Lists

Our Favorite Comments: April 2 – 8, 2012

We love our readers, and we love what they have to say just as much. Here are some of our favorite comments from the week that was.

“I truly believe that every second in front of a book instead of a screen (you know what I mean, e-reader users), is a more worthy endeavor, even if the book is what some would call “trash.”  The Slow-Read debate is an argument between a very small percentage of the populace – avid readers judging avid readers for what they are reading.  My feeling is that we need to be bringing in more readers by whatever means…”

by Marian Librarian on The Bookavore’s Dilemma

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“It is reminding ourselves that books don’t only entertain but also help us through our darkest days and understand our lives that make reading such an important and valuable part of life.”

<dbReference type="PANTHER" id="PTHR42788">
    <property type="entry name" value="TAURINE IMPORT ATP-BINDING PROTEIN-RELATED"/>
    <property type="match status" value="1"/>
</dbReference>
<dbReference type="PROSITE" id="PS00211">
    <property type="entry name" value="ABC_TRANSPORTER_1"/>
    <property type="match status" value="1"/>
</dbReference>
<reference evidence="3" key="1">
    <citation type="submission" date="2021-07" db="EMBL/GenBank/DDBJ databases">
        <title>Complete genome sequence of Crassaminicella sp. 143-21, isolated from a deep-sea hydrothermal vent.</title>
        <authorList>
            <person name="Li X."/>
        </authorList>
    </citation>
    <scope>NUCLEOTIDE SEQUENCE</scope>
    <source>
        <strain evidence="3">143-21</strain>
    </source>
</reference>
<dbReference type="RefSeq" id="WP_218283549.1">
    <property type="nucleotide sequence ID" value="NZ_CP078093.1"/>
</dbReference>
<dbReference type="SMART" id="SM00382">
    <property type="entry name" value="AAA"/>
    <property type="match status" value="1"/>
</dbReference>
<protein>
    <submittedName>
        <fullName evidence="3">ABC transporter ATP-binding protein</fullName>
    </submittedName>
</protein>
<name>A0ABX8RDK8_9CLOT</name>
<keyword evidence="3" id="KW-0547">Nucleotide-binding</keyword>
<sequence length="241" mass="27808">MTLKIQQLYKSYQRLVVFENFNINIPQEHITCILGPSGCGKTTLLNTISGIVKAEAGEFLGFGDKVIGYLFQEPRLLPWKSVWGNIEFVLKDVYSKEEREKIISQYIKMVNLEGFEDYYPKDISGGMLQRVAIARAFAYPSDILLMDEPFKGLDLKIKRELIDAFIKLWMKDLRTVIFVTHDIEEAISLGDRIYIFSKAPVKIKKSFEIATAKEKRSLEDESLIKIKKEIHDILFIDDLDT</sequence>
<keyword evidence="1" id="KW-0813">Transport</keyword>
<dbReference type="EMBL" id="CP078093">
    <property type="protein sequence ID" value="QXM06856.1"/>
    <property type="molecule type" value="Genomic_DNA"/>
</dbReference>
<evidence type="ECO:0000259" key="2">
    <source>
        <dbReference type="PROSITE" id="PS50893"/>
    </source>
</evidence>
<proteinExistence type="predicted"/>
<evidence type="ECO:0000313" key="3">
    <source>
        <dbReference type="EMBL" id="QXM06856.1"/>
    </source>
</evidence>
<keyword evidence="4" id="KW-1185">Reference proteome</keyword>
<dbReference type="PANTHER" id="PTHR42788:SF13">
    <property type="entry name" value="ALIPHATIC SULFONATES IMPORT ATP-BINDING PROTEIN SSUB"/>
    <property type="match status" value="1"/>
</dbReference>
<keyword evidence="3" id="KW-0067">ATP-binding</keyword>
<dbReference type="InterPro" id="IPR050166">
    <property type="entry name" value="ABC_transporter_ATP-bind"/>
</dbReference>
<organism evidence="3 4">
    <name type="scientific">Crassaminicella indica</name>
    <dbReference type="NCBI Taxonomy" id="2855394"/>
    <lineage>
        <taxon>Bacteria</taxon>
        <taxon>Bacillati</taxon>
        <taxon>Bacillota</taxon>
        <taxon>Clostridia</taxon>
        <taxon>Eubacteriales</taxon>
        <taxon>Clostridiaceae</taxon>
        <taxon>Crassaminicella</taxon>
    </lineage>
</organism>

by Andrew Ross on Loss, Memory, and THE FAULT IN OUR STARS

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“I usually pull out ‘I’ve heard good things’ which means ‘I’ve heard of it… I think….’  ‘She seems to be very popular with our customers’ means ‘I’d rather gouge out my own eyeballs than read this book’.  ‘I’ll add him to my list of authors to try!’ means ‘No I won’t, but haven’t we bonded nicely here?’  Though when I think about it, these are less ‘euphemisms’ and more ‘friendly excuses for not having read every book in the shop’…  Hmmm.”

by Ellie on Confessions of a Newbie Independent Bookseller, Part 2: Euphemisms

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“I’d like to think that if John Steinbeck had grown up in Mexico, rather than Salinas, California, then he would still have been thought of as an American writer. His stories were American, and that’s what counts. We have a president that was just a couple of years from not being a naturalized citizen, and McCain was born in Panama, so it really doesn’t matter where you’re born; it’s where you live in your heart, because, after all, the atoms that you consisted of at an early age are long gone now…”

by Thomas Lawson on The Top American Writers?

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“There are people on Pinterest who have plague boards. Really interesting.”

by Wendy McGuinn on A Pox on Both Your Bookcases: Books About the Plague